Make "Coffee" From Acorns (Roasting Ersatz Coffee)





Introduction: Make "Coffee" From Acorns (Roasting Ersatz Coffee)

How to make "coffee" from acorns (AKA ersatz coffee). No decaf process is necessary - it's naturally caffeine free. Roasting the "coffee" produces a wonderful aroma. The taste is delicious but difficult to define. Perhaps an approximation is to describe it as something between coffee and chocolate - maybe approximating a caramel flavor.



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    Acorn coffee tastes great! But I wonder if you did it right ?! You have to crack the shell and then peel the skin (like almonds). Hot water can help to get the skin off. You need to do it without losing too much time (hours) because the acorns become brown (but I dont know whether it affects the taste). Then pestle and roast them, after that you can use the acorn coffee like normal coffee (the roasting makes it nonperishable, too). The coffee looks like normal coffee when brewed and has a nice, nuttily taste. You can take green acorns, they dont have to be brown, just wait until they fall off from the trees :-P

    BTW: You can buy acorn coffee, but it costs 28 Euro / 35 Dollar a kilo / 2,3 lb (?) .

    Hi blueye81,

    At 28 Euro/Kilo, $15/lb it certainly seems worthwhile to make instead of purchase! That's the price of higher end regular coffee here. :-)

    As with most recipes, there are no doubt many variations to the process. The one shown in the video works well. It is quick, reliable and produces a fine tasting "coffee". We shell the acorns in batches and put the "meat" in the freezer, where it remains fresh for a long time.

    You are right, there are different ways of producing acorn coffee. After reading my text again, it sounds a bit harsh. Sorry for that.
    My last try of making acorn coffee went wrong when I took green ones, even without the inner skin they tasted like ugh (after a storm in June, maybe they werent "ripe" enough!?). Well, German saying: "No master fell just from heaven!".

    Very probably the green acorns were the problem. Everything we have read indicates that one should avoid green acorns for "coffee" or flour. And yes, practice makes perfect! Everyone must start somewhere. :-) When next you have the opportunity to find ripe acorns, give it another try!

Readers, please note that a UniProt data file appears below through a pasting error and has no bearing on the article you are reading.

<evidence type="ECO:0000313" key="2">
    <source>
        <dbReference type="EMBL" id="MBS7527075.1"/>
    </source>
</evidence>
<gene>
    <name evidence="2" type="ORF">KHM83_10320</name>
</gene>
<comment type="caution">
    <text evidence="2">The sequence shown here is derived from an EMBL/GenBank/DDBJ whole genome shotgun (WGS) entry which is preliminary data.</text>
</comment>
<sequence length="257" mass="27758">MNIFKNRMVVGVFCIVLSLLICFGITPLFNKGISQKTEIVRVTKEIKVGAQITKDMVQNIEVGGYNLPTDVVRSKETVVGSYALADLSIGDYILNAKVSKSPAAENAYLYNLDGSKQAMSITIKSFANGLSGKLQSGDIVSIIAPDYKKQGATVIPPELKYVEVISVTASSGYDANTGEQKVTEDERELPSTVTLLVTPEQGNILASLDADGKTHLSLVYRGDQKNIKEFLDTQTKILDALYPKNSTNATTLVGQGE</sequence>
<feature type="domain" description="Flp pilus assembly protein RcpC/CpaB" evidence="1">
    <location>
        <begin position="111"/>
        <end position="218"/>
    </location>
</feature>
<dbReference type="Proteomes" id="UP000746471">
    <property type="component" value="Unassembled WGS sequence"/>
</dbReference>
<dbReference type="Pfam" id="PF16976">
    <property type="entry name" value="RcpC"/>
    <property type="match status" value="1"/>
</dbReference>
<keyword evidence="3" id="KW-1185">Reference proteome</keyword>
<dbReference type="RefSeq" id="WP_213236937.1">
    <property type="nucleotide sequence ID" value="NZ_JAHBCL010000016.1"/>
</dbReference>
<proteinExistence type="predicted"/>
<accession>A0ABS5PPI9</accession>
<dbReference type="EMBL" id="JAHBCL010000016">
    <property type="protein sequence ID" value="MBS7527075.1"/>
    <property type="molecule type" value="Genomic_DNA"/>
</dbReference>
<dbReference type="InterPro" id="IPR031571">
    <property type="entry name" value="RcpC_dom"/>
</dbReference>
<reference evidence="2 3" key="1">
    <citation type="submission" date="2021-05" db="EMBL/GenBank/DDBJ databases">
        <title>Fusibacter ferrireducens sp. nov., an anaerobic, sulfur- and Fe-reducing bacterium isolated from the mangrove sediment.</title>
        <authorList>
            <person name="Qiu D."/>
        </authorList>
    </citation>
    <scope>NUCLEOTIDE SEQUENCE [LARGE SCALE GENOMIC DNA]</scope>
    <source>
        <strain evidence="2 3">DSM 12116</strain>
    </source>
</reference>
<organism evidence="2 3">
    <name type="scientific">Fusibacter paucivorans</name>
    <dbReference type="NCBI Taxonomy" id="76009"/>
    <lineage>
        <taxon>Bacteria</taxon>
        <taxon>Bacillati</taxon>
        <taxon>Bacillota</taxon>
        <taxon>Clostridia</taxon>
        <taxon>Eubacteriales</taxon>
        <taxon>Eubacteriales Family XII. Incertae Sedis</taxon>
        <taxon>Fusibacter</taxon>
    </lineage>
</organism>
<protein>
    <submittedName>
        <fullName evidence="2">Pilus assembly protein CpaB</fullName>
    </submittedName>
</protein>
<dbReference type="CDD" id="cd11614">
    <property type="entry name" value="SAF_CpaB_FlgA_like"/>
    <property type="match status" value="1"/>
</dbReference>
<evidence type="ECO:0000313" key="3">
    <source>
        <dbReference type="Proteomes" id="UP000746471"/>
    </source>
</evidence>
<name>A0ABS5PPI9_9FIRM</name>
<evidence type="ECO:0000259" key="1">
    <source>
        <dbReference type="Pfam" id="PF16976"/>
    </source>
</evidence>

A bit late and off-topic, but I find it very interesting that even this "easy" way to make other coffee than normal is so difficult :-D I live in Germany and nobody in my age (approx. 30) nor with higher age does know about acorn coffee, but the knowledge about it had been there (WW2). Damn Adenauer (German politician), lowered the tax for coffee in 1953 so that acorn coffee becomes less interesting, I think :-)

    The hardest and most time consuming part of this process is the harvesting and shelling of the acorns. The roasting process itself is relatively quick and easy. But yes, overall it does take quite a bit of time.

    Thank you.. great demo and tasteful ending!

    My "taste" memory remains as an acrid and bitter taste. Not like coffee which is less bitter and not acrid (unless burnt or some other factor creates 'bad' coffee.) Thanks for asking!

    Hmm, we can only guess, but suspect either the temperature of roasting was not high enough or it was not roasted for long enough. The "coffee" resulting from the process shown in the video is neither bitter nor acrid. Indeed, the smell alone while roasting is downright sweet! :-) If you get the chance, try it as shown. While hardly instant coffee, it's not a great hassle to make.

    Survival guides say that you have to soak acorns prior to ingesting them in order to reduce tannic acid to palatable levels.